The arginine 49 to cysteine mutation in αA-crystallin (Cryaa-R49C) and arginine 120 to glycine mutation in αB-crystallin (Cryab-R120G) are associated with autosomal dominant human cataracts [7, 8]. We developed knock-in mouse models to investigate the mechanism of hereditary cataract formation and demonstrated that the knock-in mice develop cataracts, and undergo changes in abundance of specific lens protein at an early postnatal age [9, 10]. In this study, we sought to determine whether apparent 2-3-fold increases in histone expression we observed by proteomic analysis occurred at the transcriptional level in Cryaa-R49C and Cryab-R120G knock-in mutant lenses obtained from young mice at an early postnatal age . Our findings indicate an increase in the transcript levels of specific histones, suggesting that mutant αA-crystallin protein affects the transcript levels of certain histone genes. We investigated lenses from 2-day-old Cryaa-R49C mice because an increase in histone levels was previously observed via proteomics analysis at this age . The heat maps showed an increase in numerous histone transcripts in the Cryaa-R49C knock-in mutant mouse lenses. These findings suggest that the previously reported increase in histones observed by proteomics analysis occurred at the transcript level. Interestingly, transcripts for the core histones H2A, H2B, and H4, which are regulated during the cell cycle, were significantly enhanced in the Cryaa-R49C homo lenses, suggesting that the increased expression of histones may be a beneficial response induced in the absence of any wild type αA-crystallin protein. In addition, the increase in transcripts for histone H1, which binds to the linker DNA between the nucleosomes and is thought to be important for the higher order structure of chromatin  in Cryaa-R49C homo lenses suggest a role for the αA-crystallin in the higher order structure of chromatin. Moreover, the observed increases in histone transcripts in Cryaa-R49C homo lenses, as well as the increase in histone H2afx transcripts in Cryab-R120G homo lenses suggest that histone expression is selectively regulated in the absence of any wild type αA- or αB-crystallin proteins in mouse lenses. Whether such an increase in histone expression occurs during aging or cataract development in the human lens remains to be investigated.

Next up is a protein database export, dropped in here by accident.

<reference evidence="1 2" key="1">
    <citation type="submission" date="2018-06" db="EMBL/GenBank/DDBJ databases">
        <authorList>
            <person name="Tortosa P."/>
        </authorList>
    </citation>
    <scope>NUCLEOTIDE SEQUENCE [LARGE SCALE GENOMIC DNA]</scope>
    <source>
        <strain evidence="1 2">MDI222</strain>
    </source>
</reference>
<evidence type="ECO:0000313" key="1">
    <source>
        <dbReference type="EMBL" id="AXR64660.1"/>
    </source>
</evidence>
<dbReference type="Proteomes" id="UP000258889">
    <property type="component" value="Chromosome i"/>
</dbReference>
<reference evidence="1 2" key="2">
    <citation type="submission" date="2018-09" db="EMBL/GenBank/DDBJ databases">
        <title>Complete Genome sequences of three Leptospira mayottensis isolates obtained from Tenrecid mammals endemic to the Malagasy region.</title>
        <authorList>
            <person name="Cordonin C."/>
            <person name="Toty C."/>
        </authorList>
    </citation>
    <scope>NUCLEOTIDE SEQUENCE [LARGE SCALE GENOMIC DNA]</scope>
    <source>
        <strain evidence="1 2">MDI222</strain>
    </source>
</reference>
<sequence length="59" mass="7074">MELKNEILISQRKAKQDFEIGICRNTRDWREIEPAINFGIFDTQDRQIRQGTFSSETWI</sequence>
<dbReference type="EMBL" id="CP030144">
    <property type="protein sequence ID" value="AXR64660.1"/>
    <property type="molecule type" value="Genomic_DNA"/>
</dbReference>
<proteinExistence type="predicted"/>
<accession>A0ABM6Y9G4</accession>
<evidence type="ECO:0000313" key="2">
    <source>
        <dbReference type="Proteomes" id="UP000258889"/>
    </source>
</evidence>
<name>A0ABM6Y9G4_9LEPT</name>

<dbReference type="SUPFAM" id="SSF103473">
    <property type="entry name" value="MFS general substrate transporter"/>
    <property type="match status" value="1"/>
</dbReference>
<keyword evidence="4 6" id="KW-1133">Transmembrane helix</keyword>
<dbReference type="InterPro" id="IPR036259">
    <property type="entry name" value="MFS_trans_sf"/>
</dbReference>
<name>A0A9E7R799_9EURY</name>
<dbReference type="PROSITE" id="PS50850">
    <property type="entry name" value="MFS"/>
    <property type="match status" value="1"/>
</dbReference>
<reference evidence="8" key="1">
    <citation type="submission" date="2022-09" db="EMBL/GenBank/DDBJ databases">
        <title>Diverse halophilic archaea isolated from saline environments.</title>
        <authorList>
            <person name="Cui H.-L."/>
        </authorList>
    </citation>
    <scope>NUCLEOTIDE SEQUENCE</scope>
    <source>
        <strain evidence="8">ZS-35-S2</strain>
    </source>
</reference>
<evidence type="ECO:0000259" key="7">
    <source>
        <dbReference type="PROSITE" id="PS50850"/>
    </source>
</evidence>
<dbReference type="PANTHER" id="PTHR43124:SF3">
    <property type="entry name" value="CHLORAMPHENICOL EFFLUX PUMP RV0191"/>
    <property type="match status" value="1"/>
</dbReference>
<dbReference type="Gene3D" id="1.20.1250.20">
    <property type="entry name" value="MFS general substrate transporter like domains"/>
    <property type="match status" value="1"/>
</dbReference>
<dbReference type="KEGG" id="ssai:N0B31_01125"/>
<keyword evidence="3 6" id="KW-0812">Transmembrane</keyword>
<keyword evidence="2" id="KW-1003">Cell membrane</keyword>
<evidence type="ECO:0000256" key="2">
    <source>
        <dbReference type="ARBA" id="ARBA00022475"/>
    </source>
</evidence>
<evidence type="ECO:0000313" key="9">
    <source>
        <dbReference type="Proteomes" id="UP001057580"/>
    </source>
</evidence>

These findings are particularly important since small heat shock proteins have been shown to be involved in regulating transcription  and αA-crystallin has been reported to interact with a sequence in γ-crystallin gene promoters and helps regulate their transcription [35, 36]. The increase in H2A.X in the Cryab-R120G homo lenses is also consistent with the role of α-crystallin in the lens nucleus, since Cryab null mouse lens epithelial cells had increased genomic instability and an increased proportion of polyploid cells in vitro, and Cryaa null mouse lens epithelial cells had reduced proliferation in vivo [37, 38]. In addition, the supply of histones has been shown to regulate the timing of the S-phase and progression of the cell cycle . Furthermore, an increase in expression of α-crystallin occurs as lens epithelial cells enter the cell cycle, and cell cycle entry into the S phase is delayed in lens epithelial cells derived from Cryaa;Cryab gene knockout (DKO) null mice [40, 41]. Studies on lenses show that lens-specific chromatin domain borders are marked by histone H3 acetylation . In addition, the histone chaperone NASP has been found to fine-tune a reservoir of soluble histone H3-H4 . Thus, one function of α-crystallin may be as a tunable reservoir of histones, although additional studies are required to investigate the possibility that α-crystallin modulates the soluble histone pool in the lens. Although α-crystallin is predominantly a cytoplasmic protein, it has been detected in the nuclei of rat lens epithelial explants, and in other organelles such as the Golgi and mitochondria, and the Cryaa-R49C mutant protein is expressed mainly in the nucleus of transfected lens epithelial cells, where it may bind histones [7, 44]. Intriguingly, recent work suggests that aging is associated with a significant loss of histone proteins, and increasing the histone supply supports lifespan extension in yeast . Thus, the physiological relevance of increased histone transcripts in the lenses of mice during early cataract development may be a beneficial response. Further studies using co-immunolocalization studies and PLA are underway, as these results are necessary for functional interpretation of the transcript data.